Over a few weeks I grew to like the A5+ in my study. Long hours spent with them either streaming the local NPR station while working or running through long-forgotten albums from a hard drive proved illuminating. While not entirely losing Audioengine’s characteristically bass-heavy sound, in the nearfield this is not unpleasant or overwhelming. On spoken radio streams, the sound is light and detailed, with an intimacy that makes the announcers sound close but never boomy.
On music, for the most part, the sonics are similar: a detailed, resolving mid- and upper-range balance that might even strike some as bass-light on a few tracks, though I’d call it ‘bass-nimble’, particularly with the few tweaks I tried. Normally I listen to everything set flat on the built in iTunes equalizer but I’ll admit, the ability to adjust various frequencies can yield improved bass on a few recordings. Personally, this is more effort than I care to make most of the time so I just ended up setting it flat and listening away happily. There were still moments of lumpy bass on rock. Queen’s ‘You’re my best friend’ for their Greatest Hits came across with a sort of one-note bass that took some of the joy from the tune, and Manic Street Preachers ‘Life’s becoming a landslide’ from Gold Against the Soul seemed bit boomy, especially when cranked up. Is this an iTunes problem that would be improved with a better audio player? Maybe. Is it just a problem inherent in small desktop environments? Probably. Is it the Audioengine’s sonic signature? Hard to know for sure. Don’t let this little niggle be more than an observation about my room, desk and set up. To my ears, these A5+s are a sweet combo and clearly amenable to tweaking for the utmost sonic pleasure. And don’t forget, Audioengine offer a $350 subwoofer designed to partner these – I suspect that combination would resolve the bass question, so to speak.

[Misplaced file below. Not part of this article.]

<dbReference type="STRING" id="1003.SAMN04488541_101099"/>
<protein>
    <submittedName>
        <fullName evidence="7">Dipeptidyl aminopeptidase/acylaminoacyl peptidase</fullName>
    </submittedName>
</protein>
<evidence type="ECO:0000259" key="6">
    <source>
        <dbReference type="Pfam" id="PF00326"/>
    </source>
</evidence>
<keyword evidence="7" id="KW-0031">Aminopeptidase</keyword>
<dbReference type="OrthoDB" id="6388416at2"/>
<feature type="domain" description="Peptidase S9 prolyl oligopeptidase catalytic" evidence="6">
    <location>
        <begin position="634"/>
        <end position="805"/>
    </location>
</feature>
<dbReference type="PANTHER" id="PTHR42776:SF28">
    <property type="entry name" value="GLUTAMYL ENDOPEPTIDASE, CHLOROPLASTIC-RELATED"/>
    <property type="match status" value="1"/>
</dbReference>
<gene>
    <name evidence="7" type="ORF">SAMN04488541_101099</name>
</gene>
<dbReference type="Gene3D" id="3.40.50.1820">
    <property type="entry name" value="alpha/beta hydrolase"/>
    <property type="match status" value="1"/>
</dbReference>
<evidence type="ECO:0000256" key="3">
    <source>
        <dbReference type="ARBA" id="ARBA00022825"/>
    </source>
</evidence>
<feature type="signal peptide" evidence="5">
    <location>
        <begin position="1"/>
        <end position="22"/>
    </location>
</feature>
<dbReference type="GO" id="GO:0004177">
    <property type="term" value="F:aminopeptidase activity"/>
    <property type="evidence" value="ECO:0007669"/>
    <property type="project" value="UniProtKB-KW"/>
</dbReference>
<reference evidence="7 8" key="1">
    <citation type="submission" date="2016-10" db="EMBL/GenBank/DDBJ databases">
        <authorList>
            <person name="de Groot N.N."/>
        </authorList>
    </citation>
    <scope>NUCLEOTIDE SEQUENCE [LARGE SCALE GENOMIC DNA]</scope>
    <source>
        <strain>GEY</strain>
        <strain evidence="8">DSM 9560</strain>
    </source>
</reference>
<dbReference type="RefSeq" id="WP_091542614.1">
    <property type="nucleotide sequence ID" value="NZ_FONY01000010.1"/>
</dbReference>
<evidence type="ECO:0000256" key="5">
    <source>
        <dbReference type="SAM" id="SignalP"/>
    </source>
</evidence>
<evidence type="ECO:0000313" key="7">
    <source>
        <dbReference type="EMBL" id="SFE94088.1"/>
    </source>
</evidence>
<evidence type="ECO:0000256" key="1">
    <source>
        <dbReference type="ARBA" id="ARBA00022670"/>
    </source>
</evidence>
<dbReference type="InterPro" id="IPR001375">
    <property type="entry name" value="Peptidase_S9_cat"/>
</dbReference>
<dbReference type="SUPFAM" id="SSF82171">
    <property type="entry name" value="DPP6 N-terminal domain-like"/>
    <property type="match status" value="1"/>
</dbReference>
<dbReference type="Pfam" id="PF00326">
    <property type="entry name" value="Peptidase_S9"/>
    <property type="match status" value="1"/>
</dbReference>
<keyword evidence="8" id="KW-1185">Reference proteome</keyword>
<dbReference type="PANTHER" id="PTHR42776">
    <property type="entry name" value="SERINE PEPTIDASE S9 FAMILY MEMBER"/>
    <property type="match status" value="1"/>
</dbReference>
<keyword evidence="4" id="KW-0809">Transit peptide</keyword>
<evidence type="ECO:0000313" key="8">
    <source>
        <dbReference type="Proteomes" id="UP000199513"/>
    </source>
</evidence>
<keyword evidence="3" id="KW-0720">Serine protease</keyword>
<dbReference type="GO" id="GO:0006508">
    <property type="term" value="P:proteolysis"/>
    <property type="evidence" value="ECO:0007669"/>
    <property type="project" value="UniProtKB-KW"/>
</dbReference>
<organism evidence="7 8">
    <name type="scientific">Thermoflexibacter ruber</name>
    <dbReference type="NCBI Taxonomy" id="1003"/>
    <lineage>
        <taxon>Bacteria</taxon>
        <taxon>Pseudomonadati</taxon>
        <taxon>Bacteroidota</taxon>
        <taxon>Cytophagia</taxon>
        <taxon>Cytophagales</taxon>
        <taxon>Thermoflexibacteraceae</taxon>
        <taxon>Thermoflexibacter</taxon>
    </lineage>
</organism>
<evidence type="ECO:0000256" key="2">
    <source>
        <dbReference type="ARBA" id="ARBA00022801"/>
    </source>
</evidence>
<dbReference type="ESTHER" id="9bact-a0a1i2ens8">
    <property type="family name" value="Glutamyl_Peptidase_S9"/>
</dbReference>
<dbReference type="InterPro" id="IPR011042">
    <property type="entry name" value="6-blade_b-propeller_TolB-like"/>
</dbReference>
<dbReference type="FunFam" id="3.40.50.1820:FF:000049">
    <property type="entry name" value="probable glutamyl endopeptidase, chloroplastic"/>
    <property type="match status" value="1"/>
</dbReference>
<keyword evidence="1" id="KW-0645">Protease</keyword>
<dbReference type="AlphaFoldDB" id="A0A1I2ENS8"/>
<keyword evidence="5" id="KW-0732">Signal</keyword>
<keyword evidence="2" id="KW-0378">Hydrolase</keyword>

I feel the A5+ wireless are more than desktop speakers. They actually sound better to my ears when used as regular speakers in a normal room. I suspect my ears are used to the JBL studio monitors for the type of listening I do at the desk, particularly when playing guitar. This is not to say the A5+s won’t sound great to your ears on a desktop and prove perfect for the task, I just think these speakers are capable of more than such duties. To that end, one really could envisage a pair of these serving as an almost one-stop audiophile rig, paired with whatever digital device you have. Throw in some stands and you could be rockin’ the joint and having personal late night sounds for comparative chump change in the audiophile universe. These are my new recommendation for anyone looking to spend $500 and have a decent sounding, configurable, well-built but portable set up that will enable upgrades to the wired front end with a better DAC or a vinyl setup should you wish. Enjoyable, usable, and affordable, it’s a very tempting combination.